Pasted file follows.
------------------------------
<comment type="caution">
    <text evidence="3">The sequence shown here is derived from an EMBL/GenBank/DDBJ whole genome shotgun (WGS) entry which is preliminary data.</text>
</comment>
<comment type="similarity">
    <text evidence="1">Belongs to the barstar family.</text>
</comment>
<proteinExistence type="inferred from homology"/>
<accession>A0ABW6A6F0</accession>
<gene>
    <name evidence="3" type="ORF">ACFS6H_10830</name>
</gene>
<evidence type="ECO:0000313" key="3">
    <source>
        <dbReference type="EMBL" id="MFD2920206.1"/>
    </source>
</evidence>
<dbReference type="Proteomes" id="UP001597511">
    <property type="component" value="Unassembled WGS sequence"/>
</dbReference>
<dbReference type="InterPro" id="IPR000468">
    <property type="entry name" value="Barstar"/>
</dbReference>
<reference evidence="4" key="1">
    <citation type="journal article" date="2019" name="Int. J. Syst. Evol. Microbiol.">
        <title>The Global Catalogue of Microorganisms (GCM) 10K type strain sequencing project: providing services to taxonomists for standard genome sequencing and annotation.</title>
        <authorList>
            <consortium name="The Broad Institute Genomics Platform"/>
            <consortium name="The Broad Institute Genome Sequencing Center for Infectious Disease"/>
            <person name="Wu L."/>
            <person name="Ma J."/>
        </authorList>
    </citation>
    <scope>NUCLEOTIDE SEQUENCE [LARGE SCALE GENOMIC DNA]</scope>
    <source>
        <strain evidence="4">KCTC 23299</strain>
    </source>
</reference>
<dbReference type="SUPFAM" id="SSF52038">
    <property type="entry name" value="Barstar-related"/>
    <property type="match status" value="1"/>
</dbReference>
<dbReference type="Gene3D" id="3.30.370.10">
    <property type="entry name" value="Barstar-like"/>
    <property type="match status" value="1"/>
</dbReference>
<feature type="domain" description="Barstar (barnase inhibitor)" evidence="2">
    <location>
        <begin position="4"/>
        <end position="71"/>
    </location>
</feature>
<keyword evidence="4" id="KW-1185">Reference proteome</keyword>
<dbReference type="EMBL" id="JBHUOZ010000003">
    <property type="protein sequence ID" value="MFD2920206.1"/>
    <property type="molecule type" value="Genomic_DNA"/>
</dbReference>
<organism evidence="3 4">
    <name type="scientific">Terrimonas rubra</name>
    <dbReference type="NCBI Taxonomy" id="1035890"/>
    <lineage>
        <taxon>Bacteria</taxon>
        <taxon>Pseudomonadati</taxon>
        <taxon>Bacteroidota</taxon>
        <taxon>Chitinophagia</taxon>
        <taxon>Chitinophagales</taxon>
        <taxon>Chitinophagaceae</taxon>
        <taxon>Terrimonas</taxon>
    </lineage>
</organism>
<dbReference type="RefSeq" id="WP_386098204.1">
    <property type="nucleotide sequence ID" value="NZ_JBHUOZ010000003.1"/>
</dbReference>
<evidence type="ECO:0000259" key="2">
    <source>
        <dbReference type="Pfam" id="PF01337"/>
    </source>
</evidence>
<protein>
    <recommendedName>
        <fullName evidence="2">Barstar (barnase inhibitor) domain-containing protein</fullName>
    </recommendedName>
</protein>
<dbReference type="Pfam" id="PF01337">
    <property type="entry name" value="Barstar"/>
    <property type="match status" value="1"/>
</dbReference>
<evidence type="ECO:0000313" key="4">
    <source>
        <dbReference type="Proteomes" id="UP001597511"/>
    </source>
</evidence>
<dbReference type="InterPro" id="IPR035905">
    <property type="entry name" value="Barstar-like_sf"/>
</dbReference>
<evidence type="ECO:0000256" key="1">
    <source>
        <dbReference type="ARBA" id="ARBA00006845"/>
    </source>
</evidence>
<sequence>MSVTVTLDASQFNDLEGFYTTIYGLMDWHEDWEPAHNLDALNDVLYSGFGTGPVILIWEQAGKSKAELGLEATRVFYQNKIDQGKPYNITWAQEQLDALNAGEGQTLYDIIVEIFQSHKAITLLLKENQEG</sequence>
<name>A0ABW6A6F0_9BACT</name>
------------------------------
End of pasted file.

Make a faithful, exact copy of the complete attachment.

<comment type="caution">
    <text evidence="3">The sequence shown here is derived from an EMBL/GenBank/DDBJ whole genome shotgun (WGS) entry which is preliminary data.</text>
</comment>
<comment type="similarity">
    <text evidence="1">Belongs to the barstar family.</text>
</comment>
<proteinExistence type="inferred from homology"/>
<accession>A0ABW6A6F0</accession>
<gene>
    <name evidence="3" type="ORF">ACFS6H_10830</name>
</gene>
<evidence type="ECO:0000313" key="3">
    <source>
        <dbReference type="EMBL" id="MFD2920206.1"/>
    </source>
</evidence>
<dbReference type="Proteomes" id="UP001597511">
    <property type="component" value="Unassembled WGS sequence"/>
</dbReference>
<dbReference type="InterPro" id="IPR000468">
    <property type="entry name" value="Barstar"/>
</dbReference>
<reference evidence="4" key="1">
    <citation type="journal article" date="2019" name="Int. J. Syst. Evol. Microbiol.">
        <title>The Global Catalogue of Microorganisms (GCM) 10K type strain sequencing project: providing services to taxonomists for standard genome sequencing and annotation.</title>
        <authorList>
            <consortium name="The Broad Institute Genomics Platform"/>
            <consortium name="The Broad Institute Genome Sequencing Center for Infectious Disease"/>
            <person name="Wu L."/>
            <person name="Ma J."/>
        </authorList>
    </citation>
    <scope>NUCLEOTIDE SEQUENCE [LARGE SCALE GENOMIC DNA]</scope>
    <source>
        <strain evidence="4">KCTC 23299</strain>
    </source>
</reference>
<dbReference type="SUPFAM" id="SSF52038">
    <property type="entry name" value="Barstar-related"/>
    <property type="match status" value="1"/>
</dbReference>
<dbReference type="Gene3D" id="3.30.370.10">
    <property type="entry name" value="Barstar-like"/>
    <property type="match status" value="1"/>
</dbReference>
<feature type="domain" description="Barstar (barnase inhibitor)" evidence="2">
    <location>
        <begin position="4"/>
        <end position="71"/>
    </location>
</feature>
<keyword evidence="4" id="KW-1185">Reference proteome</keyword>
<dbReference type="EMBL" id="JBHUOZ010000003">
    <property type="protein sequence ID" value="MFD2920206.1"/>
    <property type="molecule type" value="Genomic_DNA"/>
</dbReference>
<organism evidence="3 4">
    <name type="scientific">Terrimonas rubra</name>
    <dbReference type="NCBI Taxonomy" id="1035890"/>
    <lineage>
        <taxon>Bacteria</taxon>
        <taxon>Pseudomonadati</taxon>
        <taxon>Bacteroidota</taxon>
        <taxon>Chitinophagia</taxon>
        <taxon>Chitinophagales</taxon>
        <taxon>Chitinophagaceae</taxon>
        <taxon>Terrimonas</taxon>
    </lineage>
</organism>
<dbReference type="RefSeq" id="WP_386098204.1">
    <property type="nucleotide sequence ID" value="NZ_JBHUOZ010000003.1"/>
</dbReference>
<evidence type="ECO:0000259" key="2">
    <source>
        <dbReference type="Pfam" id="PF01337"/>
    </source>
</evidence>
<protein>
    <recommendedName>
        <fullName evidence="2">Barstar (barnase inhibitor) domain-containing protein</fullName>
    </recommendedName>
</protein>
<dbReference type="Pfam" id="PF01337">
    <property type="entry name" value="Barstar"/>
    <property type="match status" value="1"/>
</dbReference>
<evidence type="ECO:0000313" key="4">
    <source>
        <dbReference type="Proteomes" id="UP001597511"/>
    </source>
</evidence>
<dbReference type="InterPro" id="IPR035905">
    <property type="entry name" value="Barstar-like_sf"/>
</dbReference>
<evidence type="ECO:0000256" key="1">
    <source>
        <dbReference type="ARBA" id="ARBA00006845"/>
    </source>
</evidence>
<sequence>MSVTVTLDASQFNDLEGFYTTIYGLMDWHEDWEPAHNLDALNDVLYSGFGTGPVILIWEQAGKSKAELGLEATRVFYQNKIDQGKPYNITWAQEQLDALNAGEGQTLYDIIVEIFQSHKAITLLLKENQEG</sequence>
<name>A0ABW6A6F0_9BACT</name>